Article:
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Medicaid Planning and Gift Giving

Medicaid Planning and Gift Giving

It’s better to give than to receive, right? Yes, unless you are planning to someday apply for Medicaid long-term care benefits. If you think you may need to apply for Medicaid long-term care benefits in the future, be careful what “gifts” you offer because it could disrupt your plans and leave you ineligible for benefits.

How Do Gifts Affect Medicaid Eligibility?

According to federal Medicaid law, transferring certain assets within five years of applying for Medicaid long-term care benefits results in a period of ineligibility. The period of ineligibility is referred to as a transfer penalty. The length of the “period” depends on the value of the transfer or gift.

Federal law allows an individual to transfer up to $15,000 in one year as a gift without being subject to gift tax (as of 2019). But don’t confuse this with Medicaid eligibility requirements. Medicaid would still treat the $15,000 gift as a “transfer.” During the Medicaid application process, all transfers made come under scrutiny. Medicaid does not have an exception for gifts made to charitable organizations. If money is given to a charity, it could affect Medicaid eligibility. All gifts are treated equally when it comes to Medicaid eligibility: charitable gifts, wedding gifts, graduation gifts, birthday gifts, holiday gifts, etc. All of the above can result in a transfer penalty. You may even end up with a transfer penalty due to the purchase of an item for a friend or relative.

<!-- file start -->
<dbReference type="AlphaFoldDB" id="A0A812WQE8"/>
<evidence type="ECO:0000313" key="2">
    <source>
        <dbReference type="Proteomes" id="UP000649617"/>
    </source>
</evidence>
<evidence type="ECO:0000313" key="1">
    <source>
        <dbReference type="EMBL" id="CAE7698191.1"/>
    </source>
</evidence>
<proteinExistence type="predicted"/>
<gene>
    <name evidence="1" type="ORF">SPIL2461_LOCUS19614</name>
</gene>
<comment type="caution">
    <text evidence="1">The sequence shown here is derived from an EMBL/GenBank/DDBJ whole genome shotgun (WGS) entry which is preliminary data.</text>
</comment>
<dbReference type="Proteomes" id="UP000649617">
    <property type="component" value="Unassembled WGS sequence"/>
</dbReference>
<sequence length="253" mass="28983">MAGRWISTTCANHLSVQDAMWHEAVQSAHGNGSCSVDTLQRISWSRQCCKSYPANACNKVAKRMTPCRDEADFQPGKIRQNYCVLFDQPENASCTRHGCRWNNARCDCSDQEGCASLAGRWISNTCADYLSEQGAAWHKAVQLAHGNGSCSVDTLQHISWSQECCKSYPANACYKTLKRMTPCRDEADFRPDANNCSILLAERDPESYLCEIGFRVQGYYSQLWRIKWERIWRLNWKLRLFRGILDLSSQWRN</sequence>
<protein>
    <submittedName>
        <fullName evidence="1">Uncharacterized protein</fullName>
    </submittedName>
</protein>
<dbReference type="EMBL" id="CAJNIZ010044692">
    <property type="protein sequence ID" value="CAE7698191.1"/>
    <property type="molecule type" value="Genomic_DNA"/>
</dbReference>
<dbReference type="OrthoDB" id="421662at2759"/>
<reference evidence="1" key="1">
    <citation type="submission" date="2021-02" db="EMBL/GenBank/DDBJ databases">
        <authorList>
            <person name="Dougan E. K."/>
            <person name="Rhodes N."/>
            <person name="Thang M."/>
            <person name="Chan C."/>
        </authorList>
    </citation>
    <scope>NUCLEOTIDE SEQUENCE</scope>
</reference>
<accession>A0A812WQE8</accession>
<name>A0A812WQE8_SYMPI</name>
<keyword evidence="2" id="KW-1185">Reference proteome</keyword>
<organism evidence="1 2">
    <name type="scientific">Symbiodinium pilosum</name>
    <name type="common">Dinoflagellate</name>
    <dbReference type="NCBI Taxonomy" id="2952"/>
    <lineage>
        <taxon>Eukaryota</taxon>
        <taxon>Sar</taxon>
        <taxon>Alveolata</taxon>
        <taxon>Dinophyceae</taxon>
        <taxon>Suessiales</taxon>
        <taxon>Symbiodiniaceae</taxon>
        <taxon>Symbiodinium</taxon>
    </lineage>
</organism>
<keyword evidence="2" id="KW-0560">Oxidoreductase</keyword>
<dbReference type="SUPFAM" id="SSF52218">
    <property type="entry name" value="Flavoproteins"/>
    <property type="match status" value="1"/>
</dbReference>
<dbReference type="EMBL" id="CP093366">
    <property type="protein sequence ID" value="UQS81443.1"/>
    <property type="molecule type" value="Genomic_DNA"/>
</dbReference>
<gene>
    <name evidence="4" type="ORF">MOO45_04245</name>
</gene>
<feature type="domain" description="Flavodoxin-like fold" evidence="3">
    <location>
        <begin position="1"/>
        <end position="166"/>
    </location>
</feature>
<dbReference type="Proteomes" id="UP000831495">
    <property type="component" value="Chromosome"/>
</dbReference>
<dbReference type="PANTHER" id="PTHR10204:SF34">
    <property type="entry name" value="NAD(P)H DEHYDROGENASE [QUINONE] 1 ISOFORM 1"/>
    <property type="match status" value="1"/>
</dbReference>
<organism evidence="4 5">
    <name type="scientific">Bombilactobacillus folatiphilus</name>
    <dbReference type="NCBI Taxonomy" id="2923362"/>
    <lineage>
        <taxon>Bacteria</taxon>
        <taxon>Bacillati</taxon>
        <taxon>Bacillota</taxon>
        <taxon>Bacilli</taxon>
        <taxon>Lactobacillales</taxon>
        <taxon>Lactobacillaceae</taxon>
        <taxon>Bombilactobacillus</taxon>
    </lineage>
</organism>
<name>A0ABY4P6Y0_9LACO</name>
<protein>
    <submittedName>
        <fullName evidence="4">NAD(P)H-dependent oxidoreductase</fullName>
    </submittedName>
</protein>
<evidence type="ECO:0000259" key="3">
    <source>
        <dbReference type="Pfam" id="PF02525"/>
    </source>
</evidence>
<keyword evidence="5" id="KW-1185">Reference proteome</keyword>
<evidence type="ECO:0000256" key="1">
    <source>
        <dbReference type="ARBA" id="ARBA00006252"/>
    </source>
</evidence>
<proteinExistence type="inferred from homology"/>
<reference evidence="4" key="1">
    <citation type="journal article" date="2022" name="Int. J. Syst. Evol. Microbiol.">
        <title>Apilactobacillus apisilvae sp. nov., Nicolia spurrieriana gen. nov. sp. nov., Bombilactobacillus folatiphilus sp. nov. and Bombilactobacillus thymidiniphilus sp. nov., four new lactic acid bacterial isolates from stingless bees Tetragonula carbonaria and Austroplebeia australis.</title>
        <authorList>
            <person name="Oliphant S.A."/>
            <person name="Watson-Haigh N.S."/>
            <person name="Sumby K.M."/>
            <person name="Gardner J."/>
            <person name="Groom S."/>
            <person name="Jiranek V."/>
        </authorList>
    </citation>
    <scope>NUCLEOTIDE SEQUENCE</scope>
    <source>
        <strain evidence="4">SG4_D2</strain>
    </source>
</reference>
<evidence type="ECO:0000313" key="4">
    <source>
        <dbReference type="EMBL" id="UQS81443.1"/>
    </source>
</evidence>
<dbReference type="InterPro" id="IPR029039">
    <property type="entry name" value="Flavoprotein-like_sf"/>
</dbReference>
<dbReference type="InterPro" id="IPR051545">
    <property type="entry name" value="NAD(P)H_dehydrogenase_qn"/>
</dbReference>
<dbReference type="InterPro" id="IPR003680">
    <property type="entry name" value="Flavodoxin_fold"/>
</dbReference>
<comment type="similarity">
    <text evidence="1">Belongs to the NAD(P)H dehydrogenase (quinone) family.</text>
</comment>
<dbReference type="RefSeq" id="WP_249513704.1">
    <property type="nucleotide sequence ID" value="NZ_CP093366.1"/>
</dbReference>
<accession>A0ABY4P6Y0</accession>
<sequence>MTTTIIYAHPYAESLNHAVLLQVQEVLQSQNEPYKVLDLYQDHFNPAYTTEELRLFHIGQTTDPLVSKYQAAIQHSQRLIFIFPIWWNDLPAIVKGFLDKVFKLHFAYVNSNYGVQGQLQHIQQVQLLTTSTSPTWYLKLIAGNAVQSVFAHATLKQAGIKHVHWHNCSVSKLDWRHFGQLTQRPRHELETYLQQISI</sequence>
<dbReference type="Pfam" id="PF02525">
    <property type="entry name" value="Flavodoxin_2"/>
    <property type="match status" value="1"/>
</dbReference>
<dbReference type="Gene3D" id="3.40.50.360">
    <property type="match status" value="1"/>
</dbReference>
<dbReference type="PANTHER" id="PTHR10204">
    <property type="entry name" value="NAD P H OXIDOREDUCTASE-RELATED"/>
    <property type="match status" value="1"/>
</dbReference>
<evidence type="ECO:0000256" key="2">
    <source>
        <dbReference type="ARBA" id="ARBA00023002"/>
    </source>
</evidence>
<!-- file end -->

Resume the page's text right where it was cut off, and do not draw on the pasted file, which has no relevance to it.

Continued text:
The state is likely to request documentation of purchases/how the money was spent if you make a large cash withdrawal or if you a large amount of cash is withdrawn over a more extended period. Without documentation reflecting a fair market value return for the transferred asset, you could be facing a transfer penalty.

Are Any Transfers Exempt?

Most transfers will be penalized, but some transfers are exempt for Medicaid eligibility purposes. Transferring an asset to the following will not result in a transfer penalty:

  • A Spouse
  • A trust (benefitting your blind or disabled child solely)
  • A trust (benefitting any individual under the age of 65 who is permanently disabled).

If you are interested in learning more about special exceptions to the Medicaid eligibility transfer penalty, please don’t hesitate. Experienced Medicaid planning attorneys are ready to assist you at Elder Solutions Law Firm, PA.